We had the first killing frost last night, and today, I need to cut down my asparagus plants. Sever stems to about six inches from the ground and mulch with 4-5 inches of pine needles. Before discarding the vegetation into the compost pile, check for praying mantis cocoons; this beneficial insect tends to attach its egg masses on side shoots. Remove the cocoon without disturbing the casing and store under a overhang or protected area away from possible predators.
For artichoke plants – cut limp vegetation a couple of inches from the ground, heap a good amount of pine needles against the base of the stems and place a netting or branches to keep the mulch from blowing away.
Another way is to eradicate the plant, place in a container filled with damp sand and store in the basement or garage until spring.

Ci risentiamo,

Nick Mancini, The Organic Italian

Protect your fig trees

Cari Ortolani,
As you already know, fig trees are subtropical and need winter protection in cold climates. Some cultivars like Brown Turkey and Celeste are more winter hardy, however, they do not produce high quality fruit like the more delicate types found in California and temperate zones of Europe.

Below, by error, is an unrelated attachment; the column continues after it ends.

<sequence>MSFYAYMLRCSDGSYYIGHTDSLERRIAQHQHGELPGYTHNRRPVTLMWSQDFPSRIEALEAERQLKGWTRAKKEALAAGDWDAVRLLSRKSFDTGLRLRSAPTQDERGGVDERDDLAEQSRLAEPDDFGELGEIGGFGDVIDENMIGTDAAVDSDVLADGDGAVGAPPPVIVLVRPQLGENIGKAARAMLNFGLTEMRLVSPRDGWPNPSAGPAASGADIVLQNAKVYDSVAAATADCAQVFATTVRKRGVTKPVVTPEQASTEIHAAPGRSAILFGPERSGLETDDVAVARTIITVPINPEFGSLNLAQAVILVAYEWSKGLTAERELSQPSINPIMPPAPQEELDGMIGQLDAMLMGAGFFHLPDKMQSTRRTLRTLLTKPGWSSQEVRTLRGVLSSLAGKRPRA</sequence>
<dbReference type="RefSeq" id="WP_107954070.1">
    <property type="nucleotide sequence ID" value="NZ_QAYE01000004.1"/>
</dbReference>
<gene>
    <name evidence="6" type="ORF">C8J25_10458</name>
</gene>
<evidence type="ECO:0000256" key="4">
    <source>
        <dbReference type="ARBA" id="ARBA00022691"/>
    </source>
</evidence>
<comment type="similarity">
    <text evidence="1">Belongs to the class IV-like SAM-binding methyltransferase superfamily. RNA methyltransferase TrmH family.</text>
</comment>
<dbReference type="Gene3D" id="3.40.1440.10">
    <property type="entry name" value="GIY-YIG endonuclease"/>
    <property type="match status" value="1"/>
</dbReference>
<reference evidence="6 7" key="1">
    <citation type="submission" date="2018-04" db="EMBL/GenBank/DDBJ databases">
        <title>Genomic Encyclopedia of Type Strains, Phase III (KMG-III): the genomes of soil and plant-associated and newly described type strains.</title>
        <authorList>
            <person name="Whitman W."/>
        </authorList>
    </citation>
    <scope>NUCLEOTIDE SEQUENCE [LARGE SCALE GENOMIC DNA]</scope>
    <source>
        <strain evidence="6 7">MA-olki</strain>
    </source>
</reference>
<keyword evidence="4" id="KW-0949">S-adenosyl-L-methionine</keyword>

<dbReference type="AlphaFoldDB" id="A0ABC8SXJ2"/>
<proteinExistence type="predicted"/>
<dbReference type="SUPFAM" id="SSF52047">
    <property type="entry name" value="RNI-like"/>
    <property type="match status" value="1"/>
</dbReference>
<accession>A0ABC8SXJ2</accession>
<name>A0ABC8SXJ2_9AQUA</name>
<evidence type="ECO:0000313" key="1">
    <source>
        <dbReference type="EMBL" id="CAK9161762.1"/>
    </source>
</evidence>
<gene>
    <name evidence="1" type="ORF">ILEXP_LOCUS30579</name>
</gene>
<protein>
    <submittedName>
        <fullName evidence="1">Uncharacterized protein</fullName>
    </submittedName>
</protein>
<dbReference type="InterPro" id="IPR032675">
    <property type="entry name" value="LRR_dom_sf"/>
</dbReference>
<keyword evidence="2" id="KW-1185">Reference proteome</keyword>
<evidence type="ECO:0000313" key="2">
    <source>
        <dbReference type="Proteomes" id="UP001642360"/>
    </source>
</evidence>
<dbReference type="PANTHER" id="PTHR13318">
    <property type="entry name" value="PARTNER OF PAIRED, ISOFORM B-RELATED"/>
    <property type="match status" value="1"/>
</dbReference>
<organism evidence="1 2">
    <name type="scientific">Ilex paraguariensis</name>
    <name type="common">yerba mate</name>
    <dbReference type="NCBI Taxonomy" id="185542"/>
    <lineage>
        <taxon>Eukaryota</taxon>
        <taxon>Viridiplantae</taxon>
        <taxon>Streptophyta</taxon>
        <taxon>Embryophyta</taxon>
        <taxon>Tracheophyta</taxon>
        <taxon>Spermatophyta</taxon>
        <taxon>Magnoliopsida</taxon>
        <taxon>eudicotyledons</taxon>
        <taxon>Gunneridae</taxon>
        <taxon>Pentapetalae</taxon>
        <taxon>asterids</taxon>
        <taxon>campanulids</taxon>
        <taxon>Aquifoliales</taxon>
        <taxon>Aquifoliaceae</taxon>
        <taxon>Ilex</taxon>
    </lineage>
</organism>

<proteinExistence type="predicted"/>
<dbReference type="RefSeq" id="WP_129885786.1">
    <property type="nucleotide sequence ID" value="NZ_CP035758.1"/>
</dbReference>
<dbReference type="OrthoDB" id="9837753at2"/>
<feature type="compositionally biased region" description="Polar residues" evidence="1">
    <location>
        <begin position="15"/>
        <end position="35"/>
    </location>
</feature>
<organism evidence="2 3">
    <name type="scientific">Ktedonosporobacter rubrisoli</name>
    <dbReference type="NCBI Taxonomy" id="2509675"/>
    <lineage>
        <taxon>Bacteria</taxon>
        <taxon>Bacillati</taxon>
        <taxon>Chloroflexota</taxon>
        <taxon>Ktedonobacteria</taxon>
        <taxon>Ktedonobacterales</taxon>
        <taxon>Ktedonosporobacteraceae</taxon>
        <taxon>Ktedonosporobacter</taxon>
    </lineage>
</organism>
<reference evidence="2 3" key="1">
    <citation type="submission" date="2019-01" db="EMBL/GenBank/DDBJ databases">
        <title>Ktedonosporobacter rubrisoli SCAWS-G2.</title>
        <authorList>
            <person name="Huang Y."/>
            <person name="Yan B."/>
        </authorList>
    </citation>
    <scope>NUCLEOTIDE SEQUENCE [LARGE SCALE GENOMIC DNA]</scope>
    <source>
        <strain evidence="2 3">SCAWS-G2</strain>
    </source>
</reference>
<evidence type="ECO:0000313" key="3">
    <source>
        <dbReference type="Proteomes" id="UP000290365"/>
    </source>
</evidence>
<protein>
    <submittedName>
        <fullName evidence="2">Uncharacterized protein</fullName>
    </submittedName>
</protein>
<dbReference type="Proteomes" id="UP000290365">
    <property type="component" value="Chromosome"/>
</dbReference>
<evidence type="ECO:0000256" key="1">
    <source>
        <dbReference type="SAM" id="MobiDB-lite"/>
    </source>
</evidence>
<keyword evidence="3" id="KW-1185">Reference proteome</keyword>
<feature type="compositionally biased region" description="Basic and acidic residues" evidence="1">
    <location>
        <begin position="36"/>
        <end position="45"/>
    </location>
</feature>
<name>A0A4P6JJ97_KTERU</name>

Yesterday, with the help of two colleague Master Gardeners, we bunched and tied the branches of my Latterula, erected a house like structure with 2×4’s and covered it with 1 inch Styrofoam insulation.
Afterwards, we wrapped it with a tarp, and now is fully protected from the cold/wind and waiting for spring to arrive.
If you have a fig sapling, don’t plant outdoors in the fall, wait until spring and after the frost date in your area has passed. For more details, refer to my book: THE COMPLETE ORGANIC GARDEN
Ci risentiamo,
Nick Mancini, The Organ Italian

Get your cold frame ready

Cari Ortolani,

It’s that time of the year to start thinking about using your cold frame. Last week, with the help of my students, we assembled my larger cold frame by placing it on top of an existing raised bed. The 4’x 8’ structure is covered with double plated glass, and insulated with 2” Styrofoam, which protects my tender vegetation even when the temperature dips into the single digits. Be cautious not to use old windows with lead paint.
My other 3 smaller cold frames are against the foundation on the south facing wall and covered with heavy, clear glass or Plexiglas.

Protect your crops; don’t wait too long,
Nick Mancini, The Organic Italian

P. S. Had a successful book signing this past Saturday with over 80 friends and colleagues on hand.

Surf grub you saffron patch

Cari Ortolani,

Sorry for the long absence. I needed to finish my organic book entitled THE COMPLETE ORGANIC GARDEN (ISBN # 978-0-9897749-0-1), which has 397 pages, over 1,300 photos/illustrations and will be out at the middle of October.

Two weeks ago I removed the banana melon vines from the saffron patch, surf grubbed it, which means to work the top couple of inches of soil with a cultivator, and applied an organic fertilizer comprised of Soybean Meal, Rock Phosphate and Greensand.

After the substantial rainfall of couple of nights ago, the little corms have sprouted and within weeks I’ll be harvesting saffron from my roughly fifteen hundred plants.

Ci risentiamo,

Nick Mancini, The Organic Italian